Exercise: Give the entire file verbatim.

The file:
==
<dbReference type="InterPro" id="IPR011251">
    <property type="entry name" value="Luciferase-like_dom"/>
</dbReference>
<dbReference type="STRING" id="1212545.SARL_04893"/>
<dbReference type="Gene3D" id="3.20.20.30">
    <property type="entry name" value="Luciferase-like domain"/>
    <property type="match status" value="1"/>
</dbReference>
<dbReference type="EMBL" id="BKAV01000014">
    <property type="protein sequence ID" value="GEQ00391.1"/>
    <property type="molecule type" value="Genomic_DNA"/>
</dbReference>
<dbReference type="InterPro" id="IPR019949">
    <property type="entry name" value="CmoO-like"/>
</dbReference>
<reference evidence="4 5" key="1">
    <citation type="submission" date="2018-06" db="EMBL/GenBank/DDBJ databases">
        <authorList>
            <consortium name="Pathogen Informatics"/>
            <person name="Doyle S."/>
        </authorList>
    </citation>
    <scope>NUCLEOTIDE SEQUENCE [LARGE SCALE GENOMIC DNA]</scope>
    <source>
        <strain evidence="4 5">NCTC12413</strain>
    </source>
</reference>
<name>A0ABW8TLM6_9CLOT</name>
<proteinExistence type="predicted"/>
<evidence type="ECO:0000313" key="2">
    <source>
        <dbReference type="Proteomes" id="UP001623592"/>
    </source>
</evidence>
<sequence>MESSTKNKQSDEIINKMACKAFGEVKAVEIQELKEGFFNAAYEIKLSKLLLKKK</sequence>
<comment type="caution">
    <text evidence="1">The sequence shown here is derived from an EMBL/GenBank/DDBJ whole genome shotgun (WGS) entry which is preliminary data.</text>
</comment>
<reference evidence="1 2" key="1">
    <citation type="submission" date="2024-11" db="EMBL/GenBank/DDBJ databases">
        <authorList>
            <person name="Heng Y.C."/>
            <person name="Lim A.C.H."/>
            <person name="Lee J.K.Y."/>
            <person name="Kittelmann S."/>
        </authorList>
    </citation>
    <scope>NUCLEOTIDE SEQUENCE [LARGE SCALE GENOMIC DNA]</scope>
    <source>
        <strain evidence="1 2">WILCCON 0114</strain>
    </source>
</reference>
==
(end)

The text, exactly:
<dbReference type="InterPro" id="IPR011251">
    <property type="entry name" value="Luciferase-like_dom"/>
</dbReference>
<dbReference type="STRING" id="1212545.SARL_04893"/>
<dbReference type="Gene3D" id="3.20.20.30">
    <property type="entry name" value="Luciferase-like domain"/>
    <property type="match status" value="1"/>
</dbReference>
<dbReference type="EMBL" id="BKAV01000014">
    <property type="protein sequence ID" value="GEQ00391.1"/>
    <property type="molecule type" value="Genomic_DNA"/>
</dbReference>
<dbReference type="InterPro" id="IPR019949">
    <property type="entry name" value="CmoO-like"/>
</dbReference>
<reference evidence="4 5" key="1">
    <citation type="submission" date="2018-06" db="EMBL/GenBank/DDBJ databases">
        <authorList>
            <consortium name="Pathogen Informatics"/>
            <person name="Doyle S."/>
        </authorList>
    </citation>
    <scope>NUCLEOTIDE SEQUENCE [LARGE SCALE GENOMIC DNA]</scope>
    <source>
        <strain evidence="4 5">NCTC12413</strain>
    </source>
</reference>
<name>A0ABW8TLM6_9CLOT</name>
<proteinExistence type="predicted"/>
<evidence type="ECO:0000313" key="2">
    <source>
        <dbReference type="Proteomes" id="UP001623592"/>
    </source>
</evidence>
<sequence>MESSTKNKQSDEIINKMACKAFGEVKAVEIQELKEGFFNAAYEIKLSKLLLKKK</sequence>
<comment type="caution">
    <text evidence="1">The sequence shown here is derived from an EMBL/GenBank/DDBJ whole genome shotgun (WGS) entry which is preliminary data.</text>
</comment>
<reference evidence="1 2" key="1">
    <citation type="submission" date="2024-11" db="EMBL/GenBank/DDBJ databases">
        <authorList>
            <person name="Heng Y.C."/>
            <person name="Lim A.C.H."/>
            <person name="Lee J.K.Y."/>
            <person name="Kittelmann S."/>
        </authorList>
    </citation>
    <scope>NUCLEOTIDE SEQUENCE [LARGE SCALE GENOMIC DNA]</scope>
    <source>
        <strain evidence="1 2">WILCCON 0114</strain>
    </source>
</reference>